Best Note Taking Methods

This is a mind map that summarizes the best note taking methods for students and professionals!

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Best Note Taking Methods by Mind Map: Best Note Taking Methods

1. The Cornell Method

1.1. About

1.1.1. Is both a note taking format AND a study system

1.1.2. Created by Walter Pauk in the 1940s at Cornell University

1.1.3. Designed for high school and college students

1.2. How to Take Cornell Notes

1.2.1. 1) During the Lecture Divide note paper into 3 sections Left column (30% of width) is for questions and hints Right column (70% of width) is for recorded notes Bottom (2 inches i.e. 3-4 lines) is for the summary Record notes Use short phrases, abbreviations, symbols Use bullet points and headlines Avoid long sentences Paraphrase in your own words

1.2.2. 2) Within 24 hours after the lecture 2.1 Formulate test questions based on the content of the notes and write them in the left column Focus on definitions and big ideas 2.2 Summarize main ideas in the bottom section In your own words

1.3. Benefits of Cornell System

1.3.1. Great when you are required to synthesize and apply learned knowledge

1.3.2. Notes provide a structured overview

1.3.3. Great for testing yourself Just cover the notes section and ask yourself the test questions

2. The Outlining Method

2.1. About

2.1.1. Simple method that feels natural to most students

2.1.2. Uses headlines, sub headlines and bullet points to create an outline of a text

2.2. How to use the outline method

2.2.1. Write the heading at the top of the page

2.2.2. Write a sub heading below

2.2.3. Write supporting facts in the form of bullet points below the sub heading Slightly indented!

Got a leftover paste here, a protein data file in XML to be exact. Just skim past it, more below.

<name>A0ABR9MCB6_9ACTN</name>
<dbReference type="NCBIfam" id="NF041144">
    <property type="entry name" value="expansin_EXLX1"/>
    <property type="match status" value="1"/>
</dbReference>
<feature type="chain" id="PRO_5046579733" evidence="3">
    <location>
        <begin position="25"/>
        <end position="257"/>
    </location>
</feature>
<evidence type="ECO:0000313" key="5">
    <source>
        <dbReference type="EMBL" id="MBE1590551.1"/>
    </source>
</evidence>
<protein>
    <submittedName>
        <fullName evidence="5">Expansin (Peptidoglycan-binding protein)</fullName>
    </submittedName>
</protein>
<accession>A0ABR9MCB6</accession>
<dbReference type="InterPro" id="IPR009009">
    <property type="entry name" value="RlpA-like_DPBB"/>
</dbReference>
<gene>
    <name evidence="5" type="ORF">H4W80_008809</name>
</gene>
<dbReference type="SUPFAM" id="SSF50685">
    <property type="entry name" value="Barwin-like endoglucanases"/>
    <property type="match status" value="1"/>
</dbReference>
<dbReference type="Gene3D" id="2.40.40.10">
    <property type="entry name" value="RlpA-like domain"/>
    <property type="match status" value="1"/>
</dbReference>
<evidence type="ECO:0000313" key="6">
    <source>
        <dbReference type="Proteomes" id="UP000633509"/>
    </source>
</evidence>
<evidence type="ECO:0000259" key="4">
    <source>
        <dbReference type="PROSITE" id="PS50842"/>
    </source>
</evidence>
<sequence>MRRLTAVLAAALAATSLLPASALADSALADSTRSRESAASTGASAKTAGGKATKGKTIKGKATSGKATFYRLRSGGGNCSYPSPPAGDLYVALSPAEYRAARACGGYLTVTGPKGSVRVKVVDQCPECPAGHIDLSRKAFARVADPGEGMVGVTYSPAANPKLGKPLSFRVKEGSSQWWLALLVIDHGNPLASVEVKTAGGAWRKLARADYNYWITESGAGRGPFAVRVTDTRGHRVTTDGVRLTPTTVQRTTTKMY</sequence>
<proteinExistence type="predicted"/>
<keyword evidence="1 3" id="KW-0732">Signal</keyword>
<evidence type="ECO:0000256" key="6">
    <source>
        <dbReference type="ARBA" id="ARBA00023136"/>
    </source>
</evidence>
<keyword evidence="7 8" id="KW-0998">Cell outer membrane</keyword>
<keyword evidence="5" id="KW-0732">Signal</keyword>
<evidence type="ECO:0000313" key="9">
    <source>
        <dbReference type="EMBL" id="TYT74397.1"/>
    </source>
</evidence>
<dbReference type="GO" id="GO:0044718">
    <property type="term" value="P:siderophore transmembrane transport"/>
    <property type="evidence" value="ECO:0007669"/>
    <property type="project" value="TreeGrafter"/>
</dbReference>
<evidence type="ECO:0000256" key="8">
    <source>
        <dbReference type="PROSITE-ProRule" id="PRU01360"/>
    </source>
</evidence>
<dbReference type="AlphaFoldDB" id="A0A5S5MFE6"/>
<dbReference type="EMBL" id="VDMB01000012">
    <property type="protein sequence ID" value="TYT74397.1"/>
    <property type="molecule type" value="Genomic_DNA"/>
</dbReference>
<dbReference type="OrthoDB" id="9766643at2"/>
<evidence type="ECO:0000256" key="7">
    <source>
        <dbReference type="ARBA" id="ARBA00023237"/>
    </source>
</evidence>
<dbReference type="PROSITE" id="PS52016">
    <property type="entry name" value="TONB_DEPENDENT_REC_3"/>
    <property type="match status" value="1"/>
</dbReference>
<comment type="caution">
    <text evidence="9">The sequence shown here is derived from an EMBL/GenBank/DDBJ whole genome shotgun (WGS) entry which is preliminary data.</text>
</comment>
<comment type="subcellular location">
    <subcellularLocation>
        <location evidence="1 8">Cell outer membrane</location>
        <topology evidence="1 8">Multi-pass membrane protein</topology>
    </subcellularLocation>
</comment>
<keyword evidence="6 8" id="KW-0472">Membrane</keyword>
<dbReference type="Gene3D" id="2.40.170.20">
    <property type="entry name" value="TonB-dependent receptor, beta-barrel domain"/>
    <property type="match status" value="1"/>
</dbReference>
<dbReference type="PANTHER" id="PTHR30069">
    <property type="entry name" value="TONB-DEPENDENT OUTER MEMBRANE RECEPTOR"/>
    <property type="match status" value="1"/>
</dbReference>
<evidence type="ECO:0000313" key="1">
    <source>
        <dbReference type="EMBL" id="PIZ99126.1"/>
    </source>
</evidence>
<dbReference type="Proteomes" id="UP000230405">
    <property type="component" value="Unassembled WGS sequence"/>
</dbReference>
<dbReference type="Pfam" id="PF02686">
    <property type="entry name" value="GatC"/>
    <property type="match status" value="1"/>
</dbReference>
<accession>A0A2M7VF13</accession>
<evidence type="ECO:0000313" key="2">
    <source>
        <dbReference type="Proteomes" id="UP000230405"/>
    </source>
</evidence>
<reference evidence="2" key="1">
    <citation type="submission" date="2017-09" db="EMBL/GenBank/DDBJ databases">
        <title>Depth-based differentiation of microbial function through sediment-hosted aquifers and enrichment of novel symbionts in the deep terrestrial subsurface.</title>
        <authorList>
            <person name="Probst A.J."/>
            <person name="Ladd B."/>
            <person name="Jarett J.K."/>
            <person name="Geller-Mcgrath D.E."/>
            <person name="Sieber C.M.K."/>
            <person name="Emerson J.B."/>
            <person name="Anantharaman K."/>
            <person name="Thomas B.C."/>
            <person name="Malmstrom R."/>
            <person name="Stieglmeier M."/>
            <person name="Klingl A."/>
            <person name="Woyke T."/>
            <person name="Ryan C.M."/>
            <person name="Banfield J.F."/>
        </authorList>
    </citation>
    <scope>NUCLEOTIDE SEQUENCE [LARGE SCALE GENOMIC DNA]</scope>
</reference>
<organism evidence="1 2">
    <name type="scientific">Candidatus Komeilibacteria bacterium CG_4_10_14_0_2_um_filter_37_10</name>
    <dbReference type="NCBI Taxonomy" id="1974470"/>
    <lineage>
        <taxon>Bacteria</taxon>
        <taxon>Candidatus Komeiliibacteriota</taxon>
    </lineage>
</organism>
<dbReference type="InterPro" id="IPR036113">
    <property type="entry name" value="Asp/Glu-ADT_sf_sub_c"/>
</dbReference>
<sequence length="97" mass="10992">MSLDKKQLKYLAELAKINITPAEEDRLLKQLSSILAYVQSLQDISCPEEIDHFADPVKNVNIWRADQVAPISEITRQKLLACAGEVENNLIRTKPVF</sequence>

2.2.4. Repeat this system

2.3. Benefits of the outline method

2.3.1. Simple, quick, doesn't require preparation or a lot of training

2.3.2. Ideal for topics with a lot of details

2.3.3. Doesn't require any drawing

2.3.4. As opposed to the charting method, this can be used even if you don't know up front what kind of information you're going to receive

3. The Mapping Method

3.1. About

3.1.1. Non-linear note taking method that visualizes notes in a type of spider diagram

3.1.2. Can be used by students of all ages

3.1.3. Mind mapping was popularized by English Researcher Tony Buzan

3.2. How to create mind map notes

3.2.1. Use paper in landscape mode

3.2.2. Write topic / main subject in the center of the map

3.2.3. Draw branches from the center and write related keywords (sub headings) on the branches This creates a radial structure!

3.2.4. Draw smaller branches from the main branches and write individual keywords on them

3.2.5. Use plenty of colors, images and symbols

3.3. Benefits of the mapping method

3.3.1. Visualizes hierarchies and relationships between ideas

3.3.2. Improves memory and learning by helping students transition from collecting dots to connecting dots Enables you to connect new information with existing knowledge

3.3.3. You can add information anywhere on the canvas, wherever it fits best